Online from: 1983
Subject Area: Built Environment
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|Title:||Infrastructure asset: developing maintenance management capability|
|Author(s):||Eric Too, (School of Urban Development, Queensland University of Technology, Brisbane, Australia)|
|Citation:||Eric Too, (2012) "Infrastructure asset: developing maintenance management capability", Facilities, Vol. 30 Iss: 5/6, pp.234 - 253|
|Keywords:||Assets management, Capability, Economic value analysis, Infrastructure, Maintenance, Maintenance programmes|
|Article type:||Case study|
|DOI:||10.1108/02632771211208503 (Permanent URL)|
|Publisher:||Emerald Group Publishing Limited|
Purpose – Maintenance management is a core process in infrastructure asset management. Infrastructure organisations must constantly strive to ensure the effectiveness of this process in order to obtain the greatest lifetime value from their infrastructure assets. This paper aims to investigate how infrastructure organisations can enhance the effectiveness of their maintenance management process.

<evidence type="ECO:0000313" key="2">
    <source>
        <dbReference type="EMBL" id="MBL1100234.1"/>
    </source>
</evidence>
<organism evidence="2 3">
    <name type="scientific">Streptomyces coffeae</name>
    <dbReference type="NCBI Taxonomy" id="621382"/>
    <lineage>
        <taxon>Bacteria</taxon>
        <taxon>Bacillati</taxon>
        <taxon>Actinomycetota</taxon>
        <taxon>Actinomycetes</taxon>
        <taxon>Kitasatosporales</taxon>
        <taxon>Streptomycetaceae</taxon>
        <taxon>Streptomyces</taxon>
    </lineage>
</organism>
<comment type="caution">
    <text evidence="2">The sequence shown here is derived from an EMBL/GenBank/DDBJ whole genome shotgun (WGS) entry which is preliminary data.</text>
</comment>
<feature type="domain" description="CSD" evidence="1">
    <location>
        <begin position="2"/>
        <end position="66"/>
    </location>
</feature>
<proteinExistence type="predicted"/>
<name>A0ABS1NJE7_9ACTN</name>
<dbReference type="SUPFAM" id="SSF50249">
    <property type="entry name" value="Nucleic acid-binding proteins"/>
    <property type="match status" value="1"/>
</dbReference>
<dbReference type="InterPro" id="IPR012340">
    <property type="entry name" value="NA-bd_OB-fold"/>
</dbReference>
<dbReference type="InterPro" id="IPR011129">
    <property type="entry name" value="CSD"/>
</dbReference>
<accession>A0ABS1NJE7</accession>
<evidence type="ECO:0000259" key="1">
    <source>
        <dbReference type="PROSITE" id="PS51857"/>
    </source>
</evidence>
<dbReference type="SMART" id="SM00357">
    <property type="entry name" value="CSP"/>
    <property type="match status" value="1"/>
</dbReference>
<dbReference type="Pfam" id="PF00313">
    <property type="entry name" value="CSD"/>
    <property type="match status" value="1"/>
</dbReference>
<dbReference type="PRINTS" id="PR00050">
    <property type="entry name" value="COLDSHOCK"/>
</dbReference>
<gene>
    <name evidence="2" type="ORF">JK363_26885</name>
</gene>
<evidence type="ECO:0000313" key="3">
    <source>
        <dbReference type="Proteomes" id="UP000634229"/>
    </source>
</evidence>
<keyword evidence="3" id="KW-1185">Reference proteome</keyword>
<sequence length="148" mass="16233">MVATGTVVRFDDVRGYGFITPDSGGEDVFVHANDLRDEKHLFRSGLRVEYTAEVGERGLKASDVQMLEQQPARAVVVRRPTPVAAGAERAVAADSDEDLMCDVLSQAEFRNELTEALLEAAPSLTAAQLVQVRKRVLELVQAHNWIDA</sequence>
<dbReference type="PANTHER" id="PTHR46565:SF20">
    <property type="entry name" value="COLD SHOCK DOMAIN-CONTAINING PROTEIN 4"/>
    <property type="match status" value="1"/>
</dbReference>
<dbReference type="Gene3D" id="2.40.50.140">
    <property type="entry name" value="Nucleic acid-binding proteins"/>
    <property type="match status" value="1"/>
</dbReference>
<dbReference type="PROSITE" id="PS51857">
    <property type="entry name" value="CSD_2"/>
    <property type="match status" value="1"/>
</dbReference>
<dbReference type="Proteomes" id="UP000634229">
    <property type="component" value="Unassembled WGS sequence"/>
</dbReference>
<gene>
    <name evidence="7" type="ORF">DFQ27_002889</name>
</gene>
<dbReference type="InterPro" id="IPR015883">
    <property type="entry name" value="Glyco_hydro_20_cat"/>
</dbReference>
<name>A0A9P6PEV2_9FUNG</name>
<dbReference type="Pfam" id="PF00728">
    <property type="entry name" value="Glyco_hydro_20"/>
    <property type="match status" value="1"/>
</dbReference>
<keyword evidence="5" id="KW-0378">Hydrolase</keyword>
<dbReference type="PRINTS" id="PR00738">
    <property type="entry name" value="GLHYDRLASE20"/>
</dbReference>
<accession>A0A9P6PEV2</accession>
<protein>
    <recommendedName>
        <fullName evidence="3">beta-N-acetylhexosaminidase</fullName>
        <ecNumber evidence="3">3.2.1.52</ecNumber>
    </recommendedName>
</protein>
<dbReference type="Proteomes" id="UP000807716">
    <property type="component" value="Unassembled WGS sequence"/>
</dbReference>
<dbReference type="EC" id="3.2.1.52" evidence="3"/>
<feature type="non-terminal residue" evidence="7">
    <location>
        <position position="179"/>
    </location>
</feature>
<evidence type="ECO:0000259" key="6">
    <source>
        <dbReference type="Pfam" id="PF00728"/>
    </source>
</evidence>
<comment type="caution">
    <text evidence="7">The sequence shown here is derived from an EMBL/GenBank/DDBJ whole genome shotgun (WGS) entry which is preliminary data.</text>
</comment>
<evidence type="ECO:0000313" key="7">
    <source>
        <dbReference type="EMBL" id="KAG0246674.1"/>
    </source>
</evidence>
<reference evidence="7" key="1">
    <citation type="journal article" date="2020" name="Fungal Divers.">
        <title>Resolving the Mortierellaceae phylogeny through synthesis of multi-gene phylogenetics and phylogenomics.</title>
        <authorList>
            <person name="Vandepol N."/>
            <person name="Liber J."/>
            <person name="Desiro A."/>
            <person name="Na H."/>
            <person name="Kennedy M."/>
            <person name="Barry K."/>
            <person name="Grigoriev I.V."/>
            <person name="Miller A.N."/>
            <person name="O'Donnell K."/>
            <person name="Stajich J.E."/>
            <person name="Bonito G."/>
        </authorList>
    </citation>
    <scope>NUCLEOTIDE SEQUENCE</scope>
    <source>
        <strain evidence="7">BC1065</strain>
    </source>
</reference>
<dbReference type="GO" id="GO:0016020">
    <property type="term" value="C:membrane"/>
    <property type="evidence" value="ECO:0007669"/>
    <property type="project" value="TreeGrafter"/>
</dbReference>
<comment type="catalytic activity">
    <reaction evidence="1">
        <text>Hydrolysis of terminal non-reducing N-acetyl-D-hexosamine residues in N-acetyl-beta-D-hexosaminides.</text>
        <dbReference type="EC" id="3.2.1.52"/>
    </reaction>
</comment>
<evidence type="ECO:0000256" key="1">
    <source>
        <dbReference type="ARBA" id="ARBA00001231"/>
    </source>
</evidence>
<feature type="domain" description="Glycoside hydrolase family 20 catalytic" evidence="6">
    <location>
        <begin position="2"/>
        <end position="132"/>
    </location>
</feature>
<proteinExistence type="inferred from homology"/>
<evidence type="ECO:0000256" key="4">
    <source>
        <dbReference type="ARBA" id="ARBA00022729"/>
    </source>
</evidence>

Design/methodology/approach – This study utilised multiple case studies as the research approach. The case organisations were asked to identify the challenges faced in the maintenance process and the approaches they have adopted to overcome these challenges. Analysis of these findings, together with deductive reasoning, leads to the development of the proposed capability needed for effective maintenance management process.
Findings – The case studies reveal that maintenance management is a core process in ensuring that infrastructure assets are optimally and functionally available to support business operations. However, the main challenge is the lack of skilled and experienced personnel to understand and anticipate maintenance requirement. A second challenge is the reduced window of time available to carry out inspection and maintenance works. To overcome these challenges, the case organisations have invested in technologies. However, technologies available to facilitate this process are complex and constantly changing. Consequently, there is a need for infrastructure organisations to develop their technology absorptive capability, i.e. the ability to embrace and capitalise on new technologies to enhance their maintenance management process.
Originality/value – The paper provides an in-depth analysis of three case studies that reveal that an infrastructure organisation cannot avoid the need to introduce technologies to monitor the condition of its assets and to predict when assets will fail. It suggests that organisations must be proactive in searching for the best technologies for their purpose.
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